For two decades now, the horror of child sexual abuse has infiltrated the nation's psyche, influencing everything from popular television shows to churches' volunteer training. And the continuing revelations in the Jerry Sandusky scandal reaffirm that predators — and their enablers — can even be found in a highly reputable college football program. But now there is some encouraging news: Researchers think child sexual abuse is on the decline.
As the New York Times reported recently, researchers aren't sure why child sexual abuse is diminishing, down as much as 60 percent between 1992 and 2010, based on numerous sources, including the FBI, the National Data Archive on Child Abuse and Neglect, and annual surveys of Minnesota students. But they do know what has likely contributed: Greater public awareness, specialized policing, better training and education. And there is a belief that high-profile cases, such as the repeated discoveries of abuse by Roman Catholic priests, has made the public finally willing to believe victims and to hold institutions responsible for enabling the abuse.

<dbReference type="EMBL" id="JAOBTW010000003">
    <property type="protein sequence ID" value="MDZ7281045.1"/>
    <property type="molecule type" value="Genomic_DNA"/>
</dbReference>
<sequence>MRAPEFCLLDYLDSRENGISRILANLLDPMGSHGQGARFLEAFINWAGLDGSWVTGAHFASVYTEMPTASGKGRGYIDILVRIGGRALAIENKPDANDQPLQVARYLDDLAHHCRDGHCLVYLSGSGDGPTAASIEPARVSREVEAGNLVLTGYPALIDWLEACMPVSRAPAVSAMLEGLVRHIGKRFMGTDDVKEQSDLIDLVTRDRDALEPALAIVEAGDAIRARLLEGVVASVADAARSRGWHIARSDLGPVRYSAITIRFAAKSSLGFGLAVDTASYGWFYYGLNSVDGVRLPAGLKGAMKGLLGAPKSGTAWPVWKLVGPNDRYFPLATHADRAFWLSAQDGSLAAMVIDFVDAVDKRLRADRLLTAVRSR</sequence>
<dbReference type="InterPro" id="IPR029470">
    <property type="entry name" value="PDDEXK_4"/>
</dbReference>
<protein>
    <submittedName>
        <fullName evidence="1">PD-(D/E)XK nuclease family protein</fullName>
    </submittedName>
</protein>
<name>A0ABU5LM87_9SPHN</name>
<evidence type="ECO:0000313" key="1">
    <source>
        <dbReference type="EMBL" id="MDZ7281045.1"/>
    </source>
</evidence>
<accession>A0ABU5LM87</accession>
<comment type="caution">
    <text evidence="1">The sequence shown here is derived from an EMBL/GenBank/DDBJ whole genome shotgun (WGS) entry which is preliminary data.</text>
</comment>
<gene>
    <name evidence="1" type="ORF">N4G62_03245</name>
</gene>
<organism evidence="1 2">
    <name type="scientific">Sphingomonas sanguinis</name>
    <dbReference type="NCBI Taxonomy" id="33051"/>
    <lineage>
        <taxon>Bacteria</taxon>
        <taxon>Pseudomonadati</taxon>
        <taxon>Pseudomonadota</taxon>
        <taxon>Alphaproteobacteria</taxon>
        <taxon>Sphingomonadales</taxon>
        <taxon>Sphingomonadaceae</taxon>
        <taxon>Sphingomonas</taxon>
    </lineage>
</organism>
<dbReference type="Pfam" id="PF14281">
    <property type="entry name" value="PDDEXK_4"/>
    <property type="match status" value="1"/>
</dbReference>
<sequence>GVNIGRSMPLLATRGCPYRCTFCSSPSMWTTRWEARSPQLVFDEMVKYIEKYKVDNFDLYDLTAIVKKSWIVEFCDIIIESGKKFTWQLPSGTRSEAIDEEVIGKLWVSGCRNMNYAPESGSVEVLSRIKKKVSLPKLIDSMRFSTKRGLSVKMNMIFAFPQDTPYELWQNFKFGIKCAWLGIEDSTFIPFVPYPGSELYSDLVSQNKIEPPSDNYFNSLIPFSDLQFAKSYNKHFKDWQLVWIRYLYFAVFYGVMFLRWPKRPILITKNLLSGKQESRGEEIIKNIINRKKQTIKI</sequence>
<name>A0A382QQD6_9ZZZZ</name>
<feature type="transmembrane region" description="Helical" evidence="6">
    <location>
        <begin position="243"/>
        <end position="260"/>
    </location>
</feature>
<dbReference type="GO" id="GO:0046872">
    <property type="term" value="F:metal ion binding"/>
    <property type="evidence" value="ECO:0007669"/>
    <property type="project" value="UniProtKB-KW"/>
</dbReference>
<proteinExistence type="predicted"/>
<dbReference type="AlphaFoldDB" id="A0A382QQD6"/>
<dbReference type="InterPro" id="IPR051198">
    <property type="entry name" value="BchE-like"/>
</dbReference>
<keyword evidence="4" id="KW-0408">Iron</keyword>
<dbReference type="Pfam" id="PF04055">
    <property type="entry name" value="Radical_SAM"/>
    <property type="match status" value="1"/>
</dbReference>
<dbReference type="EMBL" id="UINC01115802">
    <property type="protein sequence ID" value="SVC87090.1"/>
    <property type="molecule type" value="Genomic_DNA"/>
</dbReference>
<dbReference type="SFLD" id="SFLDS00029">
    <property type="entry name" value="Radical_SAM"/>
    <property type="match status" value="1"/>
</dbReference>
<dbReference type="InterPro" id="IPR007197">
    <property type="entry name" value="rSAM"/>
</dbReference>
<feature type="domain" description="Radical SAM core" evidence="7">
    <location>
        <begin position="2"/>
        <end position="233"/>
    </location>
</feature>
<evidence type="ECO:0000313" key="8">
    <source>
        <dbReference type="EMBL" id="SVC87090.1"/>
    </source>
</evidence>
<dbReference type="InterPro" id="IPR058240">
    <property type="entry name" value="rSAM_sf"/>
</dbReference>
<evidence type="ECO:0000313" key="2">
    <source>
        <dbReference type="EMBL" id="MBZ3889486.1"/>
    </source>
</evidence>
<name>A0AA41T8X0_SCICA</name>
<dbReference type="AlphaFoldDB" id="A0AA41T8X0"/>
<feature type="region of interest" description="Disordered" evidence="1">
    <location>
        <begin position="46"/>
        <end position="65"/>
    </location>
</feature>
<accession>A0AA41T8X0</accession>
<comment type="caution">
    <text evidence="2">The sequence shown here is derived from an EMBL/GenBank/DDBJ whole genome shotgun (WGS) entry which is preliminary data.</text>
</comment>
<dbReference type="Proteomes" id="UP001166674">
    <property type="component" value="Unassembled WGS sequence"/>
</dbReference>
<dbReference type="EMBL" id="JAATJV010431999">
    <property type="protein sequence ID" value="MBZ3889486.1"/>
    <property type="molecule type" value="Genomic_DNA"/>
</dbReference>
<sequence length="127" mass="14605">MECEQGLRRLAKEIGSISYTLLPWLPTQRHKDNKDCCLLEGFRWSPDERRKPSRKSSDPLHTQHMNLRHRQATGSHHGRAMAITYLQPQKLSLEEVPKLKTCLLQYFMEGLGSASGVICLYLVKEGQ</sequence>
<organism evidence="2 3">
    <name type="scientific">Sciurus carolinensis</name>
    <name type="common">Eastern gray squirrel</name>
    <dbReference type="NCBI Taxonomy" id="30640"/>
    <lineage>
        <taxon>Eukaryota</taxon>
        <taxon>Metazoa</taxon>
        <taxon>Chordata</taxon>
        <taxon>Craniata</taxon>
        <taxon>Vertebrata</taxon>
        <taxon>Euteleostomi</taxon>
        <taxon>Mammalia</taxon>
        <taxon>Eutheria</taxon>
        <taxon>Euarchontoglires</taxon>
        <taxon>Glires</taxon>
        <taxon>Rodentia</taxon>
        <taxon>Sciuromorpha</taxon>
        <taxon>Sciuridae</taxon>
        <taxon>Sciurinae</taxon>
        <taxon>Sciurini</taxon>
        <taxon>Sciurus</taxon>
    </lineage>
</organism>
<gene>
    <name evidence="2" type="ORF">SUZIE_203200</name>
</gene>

That is what is still playing out at Penn State University. And it is notable the number of victims who have been willing to come forward publicly, experts said, because public reaction is more empathetic than in the past.
Child sex abuse remains far too frequent a crime and destroys far too many young lives. Its most common method is sadly familiar: A predator, usually close to the victim's family, turns a child's innocent trust and need for approval into something perverse. But because Americans have become more aware and have dedicated resources, fewer children are suffering. That vigilance must not stop.